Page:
Let There Be Hospitality

Let There Be Hospitality

In the Beginning . . .


There is an old, well-worn, and often repeated poem by James Weldon Johnson titled “The Creation.” Written in the style of an old African American sermon, the poem retells the first chapter of Genesis from God’s perspective. The poem begins, “And God stepped out onto space, and he looked around and said, ‘I’m lonely. I’ll make me a world.’” After surveying the creation of the sun, moon, stars, plants, and animals, God looks at the world he has created and pronounces, “I’m lonely still.”

It’s then that Johnson draws God into himself. “Then God sat down on the side of a hill where he could think. By a deep, wide river, he sat down with his head in his hands. God thought and thought until he thought, ‘I’ll make me a man!’”

My theology tells me that God is self-sufficient; my understanding of the nature and being of God tells me that he lacks nothing and needs for nothing. And yet, I love this sermon for what it teaches us about ourselves. Somewhere within the image of God locked inside each of us is the cry, “I’m lonely.” Created in his image together, our heart’s longing is for companionship. Unlike our Creator, we are not self-sufficient, and we only find our completion in relationship with one another.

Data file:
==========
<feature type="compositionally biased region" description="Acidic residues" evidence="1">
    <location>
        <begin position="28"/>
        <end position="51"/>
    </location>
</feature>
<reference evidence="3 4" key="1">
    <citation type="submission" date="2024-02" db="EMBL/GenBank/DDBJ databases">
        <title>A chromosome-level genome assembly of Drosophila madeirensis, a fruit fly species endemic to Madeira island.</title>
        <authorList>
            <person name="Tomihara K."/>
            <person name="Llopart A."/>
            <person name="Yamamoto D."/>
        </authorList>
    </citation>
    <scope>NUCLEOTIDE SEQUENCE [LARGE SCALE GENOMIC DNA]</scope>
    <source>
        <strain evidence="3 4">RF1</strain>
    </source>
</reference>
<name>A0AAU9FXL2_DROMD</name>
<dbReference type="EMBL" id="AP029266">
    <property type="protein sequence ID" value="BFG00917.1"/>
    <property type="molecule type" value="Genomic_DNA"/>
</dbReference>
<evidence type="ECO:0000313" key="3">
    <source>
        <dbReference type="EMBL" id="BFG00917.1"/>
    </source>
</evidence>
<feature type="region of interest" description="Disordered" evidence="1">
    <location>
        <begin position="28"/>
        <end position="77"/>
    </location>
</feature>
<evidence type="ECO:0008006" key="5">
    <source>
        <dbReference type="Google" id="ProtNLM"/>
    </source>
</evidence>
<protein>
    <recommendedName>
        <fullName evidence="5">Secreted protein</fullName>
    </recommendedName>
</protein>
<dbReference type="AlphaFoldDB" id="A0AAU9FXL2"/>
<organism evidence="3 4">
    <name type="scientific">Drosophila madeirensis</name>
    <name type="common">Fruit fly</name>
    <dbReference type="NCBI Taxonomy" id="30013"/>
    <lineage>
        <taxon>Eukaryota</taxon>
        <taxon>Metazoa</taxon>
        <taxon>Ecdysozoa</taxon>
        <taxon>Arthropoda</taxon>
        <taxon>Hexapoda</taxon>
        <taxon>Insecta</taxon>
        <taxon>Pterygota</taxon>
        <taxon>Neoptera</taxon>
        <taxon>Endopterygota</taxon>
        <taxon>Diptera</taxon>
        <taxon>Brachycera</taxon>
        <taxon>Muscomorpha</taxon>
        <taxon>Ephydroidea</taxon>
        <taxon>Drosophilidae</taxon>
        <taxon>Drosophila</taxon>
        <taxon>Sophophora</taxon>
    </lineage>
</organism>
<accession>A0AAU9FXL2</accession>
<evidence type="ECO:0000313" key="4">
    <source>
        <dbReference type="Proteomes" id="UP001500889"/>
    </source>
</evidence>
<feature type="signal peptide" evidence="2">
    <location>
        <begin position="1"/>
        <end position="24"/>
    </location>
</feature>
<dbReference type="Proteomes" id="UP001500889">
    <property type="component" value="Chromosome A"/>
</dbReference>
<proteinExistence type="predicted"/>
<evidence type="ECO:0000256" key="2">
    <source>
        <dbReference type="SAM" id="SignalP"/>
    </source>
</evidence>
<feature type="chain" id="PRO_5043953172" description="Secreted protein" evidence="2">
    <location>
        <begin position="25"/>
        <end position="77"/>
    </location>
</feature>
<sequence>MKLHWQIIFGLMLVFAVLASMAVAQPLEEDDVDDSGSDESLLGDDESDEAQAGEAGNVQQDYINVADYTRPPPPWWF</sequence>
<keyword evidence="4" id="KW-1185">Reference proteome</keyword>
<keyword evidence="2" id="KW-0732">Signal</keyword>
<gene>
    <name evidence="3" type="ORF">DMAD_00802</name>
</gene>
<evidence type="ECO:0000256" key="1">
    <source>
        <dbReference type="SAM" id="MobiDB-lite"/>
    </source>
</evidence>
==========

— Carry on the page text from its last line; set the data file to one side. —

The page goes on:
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Why Would You Preach a Sermon Series on Death?

I am actually surprised at how few times I’ve been asked why I wanted to preach on death. I’ll admit, it’s not really the kind of topic that packs the house, but it has generated a lot of interest and some great responses.

I forewarned the congregation about a month in advance that the sermons in October would focus on death. “Not heaven, not hell, not eternity, but the very real and inevitable fact of our own deaths.” I wanted to take a practical and honest look at what we need to know before we die.

I do a lot of funerals. It’s not uncommon for me to encounter families who are totally unprepared for death. They haven’t talked about arrangements, wishes, what they don’t want, or anything else. When I meet with them they’re usually in too much shock to give me many details. I determined that I was going to do my best to make sure my people were better prepared. Continue reading